Jeff Smith MP, Labour MP for Manchester Withington and Co-Chair of the All-Party Parliamentary Group for the Night Time Economy, says:
“The experiences and stories that parliamentarians heard yesterday were truly worrying. The testimony revealed a dire crisis in this sector compounded by widespread anxiety and real human costs. Operators, small and large, are battling increased financial uncertainty and, without a rent debt solution, could face the very real prospect of re-opening on the 21stof June, only to be bankrupt by July.”
“The Government needs to urgently consider potential solutions, such as a shared burden model, and loans to enable longer term debt restructuring. I would welcome the opportunity to work with the Government towards a solution that helps steer these businesses out of the precarious position they find themselves in.”
Peter Marks, Chief Executive, REKOM UK, operators of 42 UK nightclubs, says:
“We have always recognised that landlords are victims alongside us operators in the Covid world, but to have full reparations even over time would shift all the cost on to beleaguered operators, many of whom would simply not survive, rendering any public money spent on support wasted. And many landlords will not engage unless they are forced to by the Government, we have seen plenty of evidence of that across the sector.”
Aaron Mellor, Chief Executive, Tokyo Industries, operators of 32 UK clubs, bars and festivals, says:
“The pressure now is for UK Government to legislate on sector-specific rent arrears, unlike any other sector nightclubs have been prevented from legal operation since March 2020. Whilst, of course, we understand the public health reasons why, we can not be expected to take the full rent burden alone while receiving no income.”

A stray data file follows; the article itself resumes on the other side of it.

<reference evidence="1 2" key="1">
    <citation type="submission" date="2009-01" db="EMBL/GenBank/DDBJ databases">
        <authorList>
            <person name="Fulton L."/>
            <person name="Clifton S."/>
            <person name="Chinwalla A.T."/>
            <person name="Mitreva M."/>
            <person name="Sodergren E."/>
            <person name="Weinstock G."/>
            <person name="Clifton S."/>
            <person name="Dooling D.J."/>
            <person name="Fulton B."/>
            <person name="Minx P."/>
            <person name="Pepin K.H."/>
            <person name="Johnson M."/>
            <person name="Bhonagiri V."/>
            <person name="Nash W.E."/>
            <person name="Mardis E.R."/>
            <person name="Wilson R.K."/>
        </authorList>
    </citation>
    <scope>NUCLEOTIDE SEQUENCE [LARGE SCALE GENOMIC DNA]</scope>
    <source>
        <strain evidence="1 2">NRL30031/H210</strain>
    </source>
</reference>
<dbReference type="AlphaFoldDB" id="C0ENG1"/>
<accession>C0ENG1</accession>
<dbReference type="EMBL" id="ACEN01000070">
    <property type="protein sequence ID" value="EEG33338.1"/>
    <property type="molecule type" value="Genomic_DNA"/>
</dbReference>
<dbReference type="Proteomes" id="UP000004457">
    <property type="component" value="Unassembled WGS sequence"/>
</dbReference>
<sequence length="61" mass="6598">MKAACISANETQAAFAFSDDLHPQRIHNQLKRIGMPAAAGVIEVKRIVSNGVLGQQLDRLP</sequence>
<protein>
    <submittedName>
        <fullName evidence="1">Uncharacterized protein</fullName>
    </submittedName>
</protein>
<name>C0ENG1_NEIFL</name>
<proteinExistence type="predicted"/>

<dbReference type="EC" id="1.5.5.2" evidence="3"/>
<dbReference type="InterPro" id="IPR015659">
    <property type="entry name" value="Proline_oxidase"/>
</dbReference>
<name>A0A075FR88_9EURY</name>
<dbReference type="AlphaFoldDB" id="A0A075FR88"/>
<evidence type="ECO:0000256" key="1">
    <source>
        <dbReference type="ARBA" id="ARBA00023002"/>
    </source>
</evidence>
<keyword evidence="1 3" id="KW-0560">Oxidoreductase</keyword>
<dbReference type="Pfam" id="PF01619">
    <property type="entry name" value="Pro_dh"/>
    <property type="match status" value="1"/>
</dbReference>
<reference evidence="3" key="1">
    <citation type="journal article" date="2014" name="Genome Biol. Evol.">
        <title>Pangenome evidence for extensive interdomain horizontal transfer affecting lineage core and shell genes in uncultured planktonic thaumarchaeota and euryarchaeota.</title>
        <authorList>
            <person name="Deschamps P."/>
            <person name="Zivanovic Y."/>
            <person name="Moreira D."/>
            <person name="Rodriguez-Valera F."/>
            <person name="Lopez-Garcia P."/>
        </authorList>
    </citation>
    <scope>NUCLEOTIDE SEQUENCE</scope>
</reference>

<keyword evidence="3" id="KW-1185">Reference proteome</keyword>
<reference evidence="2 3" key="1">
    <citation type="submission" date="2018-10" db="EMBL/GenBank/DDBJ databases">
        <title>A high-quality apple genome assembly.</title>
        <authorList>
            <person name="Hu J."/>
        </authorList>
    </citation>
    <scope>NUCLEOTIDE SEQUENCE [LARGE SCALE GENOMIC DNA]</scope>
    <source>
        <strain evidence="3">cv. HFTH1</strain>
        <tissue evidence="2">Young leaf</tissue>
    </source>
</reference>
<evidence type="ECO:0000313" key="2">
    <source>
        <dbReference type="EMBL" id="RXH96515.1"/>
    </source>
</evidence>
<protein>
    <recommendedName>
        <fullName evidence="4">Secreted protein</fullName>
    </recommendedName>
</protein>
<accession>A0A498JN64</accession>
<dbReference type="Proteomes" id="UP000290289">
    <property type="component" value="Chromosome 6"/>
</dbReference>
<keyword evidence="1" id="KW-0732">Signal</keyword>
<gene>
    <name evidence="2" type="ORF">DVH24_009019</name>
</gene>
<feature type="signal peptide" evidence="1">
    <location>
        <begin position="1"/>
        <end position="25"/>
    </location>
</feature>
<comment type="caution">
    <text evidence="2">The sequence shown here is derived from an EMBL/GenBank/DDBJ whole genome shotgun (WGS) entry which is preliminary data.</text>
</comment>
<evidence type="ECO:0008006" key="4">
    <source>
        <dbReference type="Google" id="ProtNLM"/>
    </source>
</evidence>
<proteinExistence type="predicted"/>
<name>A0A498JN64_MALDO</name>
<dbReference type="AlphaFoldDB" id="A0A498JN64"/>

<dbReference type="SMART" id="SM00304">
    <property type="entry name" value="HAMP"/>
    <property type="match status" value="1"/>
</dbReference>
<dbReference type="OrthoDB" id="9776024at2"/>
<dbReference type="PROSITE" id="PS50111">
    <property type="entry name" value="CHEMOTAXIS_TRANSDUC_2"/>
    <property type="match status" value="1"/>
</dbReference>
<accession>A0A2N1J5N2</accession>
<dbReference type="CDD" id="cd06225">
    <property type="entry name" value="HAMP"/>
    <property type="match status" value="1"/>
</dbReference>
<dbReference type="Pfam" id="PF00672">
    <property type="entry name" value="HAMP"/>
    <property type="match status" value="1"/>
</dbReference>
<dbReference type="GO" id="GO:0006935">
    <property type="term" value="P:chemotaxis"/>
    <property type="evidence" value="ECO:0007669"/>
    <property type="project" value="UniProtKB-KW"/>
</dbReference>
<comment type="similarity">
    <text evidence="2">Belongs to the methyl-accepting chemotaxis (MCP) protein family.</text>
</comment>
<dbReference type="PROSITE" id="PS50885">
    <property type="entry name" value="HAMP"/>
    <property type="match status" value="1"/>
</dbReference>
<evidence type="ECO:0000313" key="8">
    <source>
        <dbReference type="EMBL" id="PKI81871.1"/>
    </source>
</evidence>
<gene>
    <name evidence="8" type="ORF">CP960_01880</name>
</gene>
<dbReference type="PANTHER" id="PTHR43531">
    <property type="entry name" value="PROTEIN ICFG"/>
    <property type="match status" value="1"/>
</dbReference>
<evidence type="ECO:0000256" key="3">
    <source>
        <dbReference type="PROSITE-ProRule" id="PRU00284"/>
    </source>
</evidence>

“Commercial leases already consider ‘suspension of rent’ clauses, where a property is not occupiable for insured or uninsured losses, this clause could be easily adapted by statute, a sharing of loss between landlord and tenant for the entire sectors onward protection. Mandatory 50% rent waivers for the affected period are needed. Codes of conduct do not work with institutional landlords.”
Peter Hunter, Botanical Garden Pub, Liverpool says:
“The variance in how landlords are approaching the current rent fees, proposed increases and also rent debt, is mammoth and includes a lot of them just pretending that the pandemic hasn’t happened and that they are due large rents based on a very different economic landscape from what we’ve experienced and are going to experience.”
“One constant push-back in many conversations is landlords’ understanding of the grants: they put themselves as the front of the queue because in their minds without the brick and mortar there is no business.”
“A stronger framework is needed for how these conversations are driven, otherwise you will see smaller independents, who are crucial bellwethers for the industry, close for good. This will have a devastating effect.”
Martin Whelan, Tollington Arms, London says:
“The most frustrating part of this argument with Private Landlords regarding the rental arrears accrued I find is them being so short-sighted in that, if they don’t come to the table to negotiate and continue using bullying tactics such as my Landlords are using against myself, no tenant whatsoever will put their neck, further on the line, to go borrow finance to rebuild their businesses… why would they ??”
“This is why Brewery Bosses such as GK, Punch have “seen the light”, and are giving tenants the adequate Rental Forgiveness they require because the breweries now acknowledge themselves, without tenants in situ in their outlets, they don’t have a business either… that is the reason why most agreements are called partnerships.”
“We need each other. Otherwise “the whole house of cards,” capsizes.”